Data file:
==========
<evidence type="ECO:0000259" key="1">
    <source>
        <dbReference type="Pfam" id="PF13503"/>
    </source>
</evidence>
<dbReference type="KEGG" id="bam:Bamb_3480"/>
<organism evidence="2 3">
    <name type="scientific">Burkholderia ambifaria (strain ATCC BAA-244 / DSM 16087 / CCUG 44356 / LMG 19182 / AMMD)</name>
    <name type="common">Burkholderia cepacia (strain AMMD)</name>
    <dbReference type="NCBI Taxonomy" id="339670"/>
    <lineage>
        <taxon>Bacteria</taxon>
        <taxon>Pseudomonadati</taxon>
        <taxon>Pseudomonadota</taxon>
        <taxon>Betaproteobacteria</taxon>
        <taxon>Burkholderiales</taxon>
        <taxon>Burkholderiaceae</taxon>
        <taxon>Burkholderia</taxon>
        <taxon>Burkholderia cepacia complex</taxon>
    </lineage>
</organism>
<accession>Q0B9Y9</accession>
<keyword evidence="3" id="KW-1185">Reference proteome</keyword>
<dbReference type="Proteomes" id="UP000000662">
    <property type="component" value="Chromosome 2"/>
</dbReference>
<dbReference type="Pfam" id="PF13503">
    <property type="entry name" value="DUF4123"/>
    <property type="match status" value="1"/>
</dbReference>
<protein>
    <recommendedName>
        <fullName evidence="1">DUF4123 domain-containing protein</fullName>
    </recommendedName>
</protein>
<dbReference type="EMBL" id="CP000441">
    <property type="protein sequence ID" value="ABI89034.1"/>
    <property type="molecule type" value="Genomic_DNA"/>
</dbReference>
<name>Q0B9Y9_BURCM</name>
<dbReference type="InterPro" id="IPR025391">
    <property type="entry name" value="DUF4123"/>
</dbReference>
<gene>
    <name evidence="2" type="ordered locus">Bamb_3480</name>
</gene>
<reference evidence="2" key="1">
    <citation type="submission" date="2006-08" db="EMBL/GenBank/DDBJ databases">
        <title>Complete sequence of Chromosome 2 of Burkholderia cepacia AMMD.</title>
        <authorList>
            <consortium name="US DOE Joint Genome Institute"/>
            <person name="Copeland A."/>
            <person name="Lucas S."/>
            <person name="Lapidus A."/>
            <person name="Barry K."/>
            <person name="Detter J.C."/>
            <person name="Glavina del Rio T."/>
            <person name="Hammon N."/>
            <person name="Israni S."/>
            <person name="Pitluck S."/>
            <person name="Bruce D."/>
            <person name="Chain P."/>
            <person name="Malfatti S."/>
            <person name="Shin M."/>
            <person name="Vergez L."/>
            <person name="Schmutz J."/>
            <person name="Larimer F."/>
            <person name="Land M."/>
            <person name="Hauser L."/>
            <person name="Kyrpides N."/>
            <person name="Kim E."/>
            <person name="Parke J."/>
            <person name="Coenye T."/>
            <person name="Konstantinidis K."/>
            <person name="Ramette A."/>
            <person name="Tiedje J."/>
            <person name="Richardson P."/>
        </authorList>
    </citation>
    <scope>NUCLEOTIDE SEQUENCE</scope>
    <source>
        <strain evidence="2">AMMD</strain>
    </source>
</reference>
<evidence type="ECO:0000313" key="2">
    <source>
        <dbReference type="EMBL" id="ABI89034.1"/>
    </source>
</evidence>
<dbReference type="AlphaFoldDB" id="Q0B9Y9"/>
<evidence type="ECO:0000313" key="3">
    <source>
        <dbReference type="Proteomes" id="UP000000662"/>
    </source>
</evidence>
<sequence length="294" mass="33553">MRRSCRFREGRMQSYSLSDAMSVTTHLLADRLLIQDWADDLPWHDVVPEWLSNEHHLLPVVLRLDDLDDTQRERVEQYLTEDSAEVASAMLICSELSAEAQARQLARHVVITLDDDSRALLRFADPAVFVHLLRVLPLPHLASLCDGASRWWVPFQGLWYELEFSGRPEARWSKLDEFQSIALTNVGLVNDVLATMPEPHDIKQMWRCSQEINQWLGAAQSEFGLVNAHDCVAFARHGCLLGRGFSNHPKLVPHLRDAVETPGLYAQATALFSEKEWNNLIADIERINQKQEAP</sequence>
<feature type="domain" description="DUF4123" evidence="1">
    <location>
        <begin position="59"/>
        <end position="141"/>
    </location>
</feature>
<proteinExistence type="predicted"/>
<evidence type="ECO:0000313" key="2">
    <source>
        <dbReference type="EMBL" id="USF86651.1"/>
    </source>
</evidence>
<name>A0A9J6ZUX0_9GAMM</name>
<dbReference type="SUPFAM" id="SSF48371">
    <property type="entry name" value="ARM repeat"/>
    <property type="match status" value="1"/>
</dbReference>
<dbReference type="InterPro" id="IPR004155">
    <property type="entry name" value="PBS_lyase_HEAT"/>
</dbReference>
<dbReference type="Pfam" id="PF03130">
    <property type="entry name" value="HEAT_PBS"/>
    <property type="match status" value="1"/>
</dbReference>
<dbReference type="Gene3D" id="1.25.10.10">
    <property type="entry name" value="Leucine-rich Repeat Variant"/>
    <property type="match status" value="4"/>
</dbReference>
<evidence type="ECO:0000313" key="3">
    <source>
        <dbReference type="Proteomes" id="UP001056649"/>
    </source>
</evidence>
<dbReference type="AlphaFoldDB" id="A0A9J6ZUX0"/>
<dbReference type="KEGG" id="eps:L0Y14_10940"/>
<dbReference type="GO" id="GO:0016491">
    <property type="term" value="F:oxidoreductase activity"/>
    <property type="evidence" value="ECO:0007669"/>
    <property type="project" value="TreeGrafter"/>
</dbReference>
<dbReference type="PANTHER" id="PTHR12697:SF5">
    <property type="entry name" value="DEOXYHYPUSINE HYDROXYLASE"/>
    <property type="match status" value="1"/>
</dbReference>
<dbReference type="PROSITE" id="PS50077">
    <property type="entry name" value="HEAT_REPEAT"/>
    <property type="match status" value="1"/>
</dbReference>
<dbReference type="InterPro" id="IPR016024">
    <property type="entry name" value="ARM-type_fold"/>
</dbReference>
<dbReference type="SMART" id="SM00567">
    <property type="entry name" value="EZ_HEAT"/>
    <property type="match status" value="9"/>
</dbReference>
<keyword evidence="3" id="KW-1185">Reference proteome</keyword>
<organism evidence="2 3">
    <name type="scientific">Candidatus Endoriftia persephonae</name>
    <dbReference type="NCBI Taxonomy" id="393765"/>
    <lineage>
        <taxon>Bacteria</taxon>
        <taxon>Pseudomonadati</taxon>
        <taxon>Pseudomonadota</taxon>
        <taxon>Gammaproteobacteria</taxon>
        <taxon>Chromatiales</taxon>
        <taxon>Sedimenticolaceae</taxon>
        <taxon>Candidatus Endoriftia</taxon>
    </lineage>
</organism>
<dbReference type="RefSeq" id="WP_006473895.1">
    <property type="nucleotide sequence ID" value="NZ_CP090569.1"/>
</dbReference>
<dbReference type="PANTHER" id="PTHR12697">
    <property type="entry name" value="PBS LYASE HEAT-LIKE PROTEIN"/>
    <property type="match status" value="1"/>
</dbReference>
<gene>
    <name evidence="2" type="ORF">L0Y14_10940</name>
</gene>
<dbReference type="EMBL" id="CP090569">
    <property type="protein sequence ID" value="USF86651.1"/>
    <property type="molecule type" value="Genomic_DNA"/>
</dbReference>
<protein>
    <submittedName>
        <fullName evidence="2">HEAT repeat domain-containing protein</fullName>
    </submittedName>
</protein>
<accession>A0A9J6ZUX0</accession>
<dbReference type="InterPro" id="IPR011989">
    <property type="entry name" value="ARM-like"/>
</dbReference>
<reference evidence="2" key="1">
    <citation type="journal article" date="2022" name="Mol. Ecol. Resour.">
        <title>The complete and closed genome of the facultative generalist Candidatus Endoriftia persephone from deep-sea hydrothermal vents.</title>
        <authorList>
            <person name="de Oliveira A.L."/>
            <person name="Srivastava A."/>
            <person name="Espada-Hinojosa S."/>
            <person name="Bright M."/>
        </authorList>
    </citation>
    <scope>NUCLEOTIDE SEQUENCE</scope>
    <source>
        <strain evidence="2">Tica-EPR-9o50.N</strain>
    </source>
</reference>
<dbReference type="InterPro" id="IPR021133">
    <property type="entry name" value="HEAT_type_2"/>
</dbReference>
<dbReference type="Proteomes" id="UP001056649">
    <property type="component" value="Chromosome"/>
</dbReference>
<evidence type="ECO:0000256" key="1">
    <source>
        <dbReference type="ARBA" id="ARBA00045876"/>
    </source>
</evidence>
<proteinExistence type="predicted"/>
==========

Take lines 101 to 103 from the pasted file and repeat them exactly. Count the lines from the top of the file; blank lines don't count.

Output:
    </location>
</feature>
<proteinExistence type="predicted"/>